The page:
from the soft tissue group, which was statistically matched with the exercise
group at follow up. All three groups were better at follow-up than the control
group. More comprehensive massage therapy subjects reported no pain at follow
up than in any other group. It remains unclear how the aforementioned pain/no
pain ratings were calculated while overall statistical differences (including
pain rating PPI PRI) were statistically indistinct. None of the treatment groups
improved objective range of motion at post treatment. It remains unclear if
this was also true at follow up.
2.5.2 These findings may inform prospective therapists and clients when
considering various treatments for low back pain. Certainly any of these treatments
would be more effective than doing nothing. Given that any of the three
treatments would provide relatively equal relief from pain and improved
perceived function (RDQ) other evaluative factors such as time and cost may
2.5.3 Comprehensive Massage costs $300 for 6 sessions over a month period
totalling 12.5 hours with additional time spent on strengthening/mobility self
exercise. Soft-Tissue Manipulation costs $240 for 6 sessions over a month
period totalling 3.5 hours without additional time commitment.
Exercise/Postural costs $90 with a total of 7 hours with additional time spent
2.5.4 The least time consuming option for clients would be soft tissue
treatment and the least expensive would be exercise/postural correction. The
comprehensive massage therapy may provide better pain relief, 1 month after
treatment, but is the most expensive and time consuming of the treatment
modalities. The comprehensive massage group provided neither statistically
significant different results than soft tissue manipulation on either
self-rated function or pain indexes (PPI PRI).
2.5.5 The validity of this research is compromised by several factors. The
author of the research study was herself a registered massage therapist who
provided some of the treatments to subjects in the study. Registered massage
therapists in this study were hired to provide soft tissue treatments to
subjects. It may be that the author of the study also received monetary
compensation for her soft tissue therapy. The author of the study was herself a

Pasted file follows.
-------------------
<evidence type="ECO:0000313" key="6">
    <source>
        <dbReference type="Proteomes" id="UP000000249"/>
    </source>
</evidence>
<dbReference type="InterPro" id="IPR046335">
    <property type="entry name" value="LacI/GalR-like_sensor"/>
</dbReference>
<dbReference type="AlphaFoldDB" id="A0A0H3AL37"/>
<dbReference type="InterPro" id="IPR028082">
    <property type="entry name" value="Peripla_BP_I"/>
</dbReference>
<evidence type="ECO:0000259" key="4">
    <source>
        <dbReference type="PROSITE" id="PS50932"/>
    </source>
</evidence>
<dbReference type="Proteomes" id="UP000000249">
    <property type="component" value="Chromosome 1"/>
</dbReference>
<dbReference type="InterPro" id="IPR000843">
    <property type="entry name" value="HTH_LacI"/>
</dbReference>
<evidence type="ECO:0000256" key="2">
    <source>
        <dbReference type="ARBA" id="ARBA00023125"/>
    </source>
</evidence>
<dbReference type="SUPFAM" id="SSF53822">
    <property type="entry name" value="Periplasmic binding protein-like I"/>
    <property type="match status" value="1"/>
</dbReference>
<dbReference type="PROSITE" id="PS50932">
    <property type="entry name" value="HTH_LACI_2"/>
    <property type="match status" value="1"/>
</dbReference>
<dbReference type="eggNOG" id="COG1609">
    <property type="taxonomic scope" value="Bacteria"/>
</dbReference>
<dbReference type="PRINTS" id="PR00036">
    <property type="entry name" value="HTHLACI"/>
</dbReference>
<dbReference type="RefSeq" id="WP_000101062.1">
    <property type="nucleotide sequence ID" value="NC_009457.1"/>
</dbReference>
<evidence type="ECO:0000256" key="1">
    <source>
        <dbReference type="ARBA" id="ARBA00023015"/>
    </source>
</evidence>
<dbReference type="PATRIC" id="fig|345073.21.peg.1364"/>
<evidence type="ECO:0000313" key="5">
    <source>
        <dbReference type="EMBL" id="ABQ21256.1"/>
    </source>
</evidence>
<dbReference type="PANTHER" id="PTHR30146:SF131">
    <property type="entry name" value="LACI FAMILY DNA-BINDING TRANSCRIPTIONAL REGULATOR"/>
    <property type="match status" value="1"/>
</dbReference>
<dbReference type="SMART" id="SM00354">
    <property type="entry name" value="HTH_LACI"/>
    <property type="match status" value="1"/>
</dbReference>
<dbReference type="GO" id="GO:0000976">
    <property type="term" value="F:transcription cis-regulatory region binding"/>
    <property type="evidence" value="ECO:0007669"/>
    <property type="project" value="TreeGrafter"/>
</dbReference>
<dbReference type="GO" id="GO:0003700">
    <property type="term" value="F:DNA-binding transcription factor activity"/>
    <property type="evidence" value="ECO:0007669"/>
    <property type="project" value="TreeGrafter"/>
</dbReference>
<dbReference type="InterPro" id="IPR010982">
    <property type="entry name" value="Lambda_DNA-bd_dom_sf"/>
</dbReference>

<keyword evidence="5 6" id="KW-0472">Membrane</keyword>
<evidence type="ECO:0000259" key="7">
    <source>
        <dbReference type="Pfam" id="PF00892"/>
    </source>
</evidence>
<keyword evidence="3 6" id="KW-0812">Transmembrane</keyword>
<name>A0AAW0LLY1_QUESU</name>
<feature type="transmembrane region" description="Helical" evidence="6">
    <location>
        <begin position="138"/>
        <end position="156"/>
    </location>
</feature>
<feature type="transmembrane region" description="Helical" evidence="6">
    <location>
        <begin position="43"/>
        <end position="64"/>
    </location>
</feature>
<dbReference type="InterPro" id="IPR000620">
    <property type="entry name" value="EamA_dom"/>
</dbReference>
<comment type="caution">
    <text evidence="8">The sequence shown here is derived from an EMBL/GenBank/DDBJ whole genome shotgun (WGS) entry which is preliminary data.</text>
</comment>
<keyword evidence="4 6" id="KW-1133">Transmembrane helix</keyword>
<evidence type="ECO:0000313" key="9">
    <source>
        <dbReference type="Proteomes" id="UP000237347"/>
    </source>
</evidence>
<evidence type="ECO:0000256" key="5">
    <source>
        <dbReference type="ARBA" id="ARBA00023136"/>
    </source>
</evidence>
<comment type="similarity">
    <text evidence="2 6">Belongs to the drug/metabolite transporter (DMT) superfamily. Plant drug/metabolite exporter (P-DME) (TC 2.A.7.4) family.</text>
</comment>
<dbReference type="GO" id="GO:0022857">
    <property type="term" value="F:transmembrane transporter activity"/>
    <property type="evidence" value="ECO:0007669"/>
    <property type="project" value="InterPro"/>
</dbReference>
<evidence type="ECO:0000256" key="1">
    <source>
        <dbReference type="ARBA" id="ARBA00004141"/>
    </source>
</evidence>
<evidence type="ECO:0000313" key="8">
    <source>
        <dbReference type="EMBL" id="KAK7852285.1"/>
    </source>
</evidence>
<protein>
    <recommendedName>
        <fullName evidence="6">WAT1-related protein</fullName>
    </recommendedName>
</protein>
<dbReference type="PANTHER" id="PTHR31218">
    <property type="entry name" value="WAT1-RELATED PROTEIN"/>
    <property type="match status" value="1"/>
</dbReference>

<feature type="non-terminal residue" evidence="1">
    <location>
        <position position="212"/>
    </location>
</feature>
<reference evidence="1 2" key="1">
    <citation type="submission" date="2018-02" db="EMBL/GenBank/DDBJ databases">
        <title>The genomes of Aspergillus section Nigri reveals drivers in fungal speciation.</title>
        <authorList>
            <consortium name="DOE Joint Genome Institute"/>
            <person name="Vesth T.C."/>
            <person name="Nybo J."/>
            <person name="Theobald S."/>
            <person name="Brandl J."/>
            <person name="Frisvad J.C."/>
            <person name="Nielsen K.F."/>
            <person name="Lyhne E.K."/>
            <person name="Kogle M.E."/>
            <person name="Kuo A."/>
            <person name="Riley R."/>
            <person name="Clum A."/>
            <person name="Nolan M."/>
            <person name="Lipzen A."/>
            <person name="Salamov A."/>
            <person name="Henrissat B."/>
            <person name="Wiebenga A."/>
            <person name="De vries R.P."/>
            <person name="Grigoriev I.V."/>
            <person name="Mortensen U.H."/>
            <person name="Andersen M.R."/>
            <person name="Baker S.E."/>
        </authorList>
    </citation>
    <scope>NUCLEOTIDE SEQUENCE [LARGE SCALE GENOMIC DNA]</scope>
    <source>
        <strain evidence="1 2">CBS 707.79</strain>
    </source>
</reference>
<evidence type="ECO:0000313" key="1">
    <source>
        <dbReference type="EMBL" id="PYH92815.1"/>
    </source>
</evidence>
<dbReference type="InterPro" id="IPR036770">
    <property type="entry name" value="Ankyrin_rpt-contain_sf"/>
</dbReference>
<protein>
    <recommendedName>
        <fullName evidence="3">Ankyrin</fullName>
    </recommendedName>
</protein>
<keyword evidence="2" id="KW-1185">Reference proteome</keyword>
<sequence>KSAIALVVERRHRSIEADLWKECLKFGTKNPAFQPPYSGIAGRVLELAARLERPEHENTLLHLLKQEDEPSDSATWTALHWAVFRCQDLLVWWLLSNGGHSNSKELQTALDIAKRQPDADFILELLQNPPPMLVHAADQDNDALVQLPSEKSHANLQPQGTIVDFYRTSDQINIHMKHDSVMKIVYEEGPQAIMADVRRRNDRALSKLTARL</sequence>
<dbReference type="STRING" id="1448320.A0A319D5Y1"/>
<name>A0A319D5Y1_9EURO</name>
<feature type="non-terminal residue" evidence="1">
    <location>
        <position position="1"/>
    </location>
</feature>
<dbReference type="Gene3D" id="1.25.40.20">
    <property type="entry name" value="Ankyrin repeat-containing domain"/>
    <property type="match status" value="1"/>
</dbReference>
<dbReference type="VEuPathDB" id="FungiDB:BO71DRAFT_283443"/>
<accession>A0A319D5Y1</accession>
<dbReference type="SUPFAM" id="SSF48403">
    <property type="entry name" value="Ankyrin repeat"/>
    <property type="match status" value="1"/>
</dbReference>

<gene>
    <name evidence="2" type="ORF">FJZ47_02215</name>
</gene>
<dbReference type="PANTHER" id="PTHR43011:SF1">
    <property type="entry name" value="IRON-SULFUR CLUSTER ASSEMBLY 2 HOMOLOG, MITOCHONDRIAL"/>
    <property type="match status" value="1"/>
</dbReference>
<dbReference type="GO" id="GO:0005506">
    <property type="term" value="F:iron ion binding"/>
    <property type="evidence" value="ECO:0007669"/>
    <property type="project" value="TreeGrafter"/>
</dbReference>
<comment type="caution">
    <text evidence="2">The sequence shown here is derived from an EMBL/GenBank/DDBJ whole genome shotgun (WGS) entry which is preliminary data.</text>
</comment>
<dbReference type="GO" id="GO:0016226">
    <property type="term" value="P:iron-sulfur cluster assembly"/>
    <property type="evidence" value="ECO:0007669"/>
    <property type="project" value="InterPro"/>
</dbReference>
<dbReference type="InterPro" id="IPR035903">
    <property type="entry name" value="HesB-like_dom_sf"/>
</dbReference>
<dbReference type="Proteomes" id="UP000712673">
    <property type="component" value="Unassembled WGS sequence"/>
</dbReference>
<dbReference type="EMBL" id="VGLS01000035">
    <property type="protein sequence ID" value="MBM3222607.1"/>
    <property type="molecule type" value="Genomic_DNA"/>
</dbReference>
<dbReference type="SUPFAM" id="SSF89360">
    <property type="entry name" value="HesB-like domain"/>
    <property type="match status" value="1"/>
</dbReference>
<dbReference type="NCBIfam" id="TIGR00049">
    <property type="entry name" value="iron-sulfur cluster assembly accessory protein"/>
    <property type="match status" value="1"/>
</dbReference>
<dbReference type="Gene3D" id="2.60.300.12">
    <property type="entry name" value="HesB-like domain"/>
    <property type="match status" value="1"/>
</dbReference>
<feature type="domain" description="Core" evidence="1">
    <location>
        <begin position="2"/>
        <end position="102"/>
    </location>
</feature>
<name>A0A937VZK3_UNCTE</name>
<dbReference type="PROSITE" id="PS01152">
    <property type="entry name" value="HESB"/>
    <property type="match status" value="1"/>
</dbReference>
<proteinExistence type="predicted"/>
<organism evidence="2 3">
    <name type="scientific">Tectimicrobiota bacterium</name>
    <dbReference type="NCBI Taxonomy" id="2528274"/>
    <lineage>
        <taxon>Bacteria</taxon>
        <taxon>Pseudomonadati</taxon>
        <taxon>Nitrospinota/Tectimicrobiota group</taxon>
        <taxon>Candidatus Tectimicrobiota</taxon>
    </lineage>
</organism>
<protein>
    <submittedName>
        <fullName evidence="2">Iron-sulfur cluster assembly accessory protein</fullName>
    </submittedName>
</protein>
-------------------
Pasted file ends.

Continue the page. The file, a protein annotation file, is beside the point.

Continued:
member of the College of Massage Therapists of Ontario Canada (College of Massage Therapists) which has as its mission
statement "All qualified massage therapists are registered and proud to be
associated with the College" In her summary conclusion the author states
"Patients with subacute low-back pain were shown to benefit from massage
therapy, as regulated by the College of Massage Therapists of Ontario and
delivered by experienced massage therapists."  This is seems
inconsistent with the authors own conclusions within the body of the research
“At follow-up there were no statistical
differences between the comprehensive massage therapy group and the soft-tissue
manipulation group.” 
“by follow-up there was no
statistical difference between the soft-tissue manipulation group and the
remedial exercise group.” 
2.5.6 Why did the author
find it necessary to mention “College of Massage Therapists” in her summary
conclusion when regulation of massage technique & the experience of the
massage therapists are not measured dependent variables in this research?
2.5.7 Did the College of
Massage therapists register the registered experienced massage therapists in
this research study? It is unknown what the source of
funding for the study was. If the college of massage therapists funded this
study, obvious bias would be more evident. Similar emphasis of place of
educational certification was not placed on the other providers of treatment in
this research study e.g. personal trainer, weight-trainer
supervisor & physiotherapists. We do not learn for example that their
training/registration/certification/schooling benefited the outcome of the
research. It might be noted that this study does not examine relative
effectiveness of massage training programs and the author does not provide
citations as to the increased relative effectiveness of programs endorsed by
the College of massage therapists. Is there bias in this research which may
have been transmitted to the subjects (subjects use self-rating of pain and
function which may be influenced by therapeutic bias) by the proud registered
massage therapy providers (the author included) who at least in the case of the
author were a member of the college of massage therapists? Since the author
herself performed some of the massage treatments the appearance of bias is
certain whether or not its effect of subjects self-rated symptoms can be
statistically proven. If the author received only part of the compensation due
her primary therapist for treatment to the subjects it still might have been a
sizable sum of the $ 6000 due (50 x 6= 300 x 40=12000/2=$ 6000) Future studies
would benefit by having standby therapists who can provide treatment to avoid
the appearance of economically incentivized bias and easy dismissal of the
results by the scientific community.
2.5.8 Several other factors affect the validity of this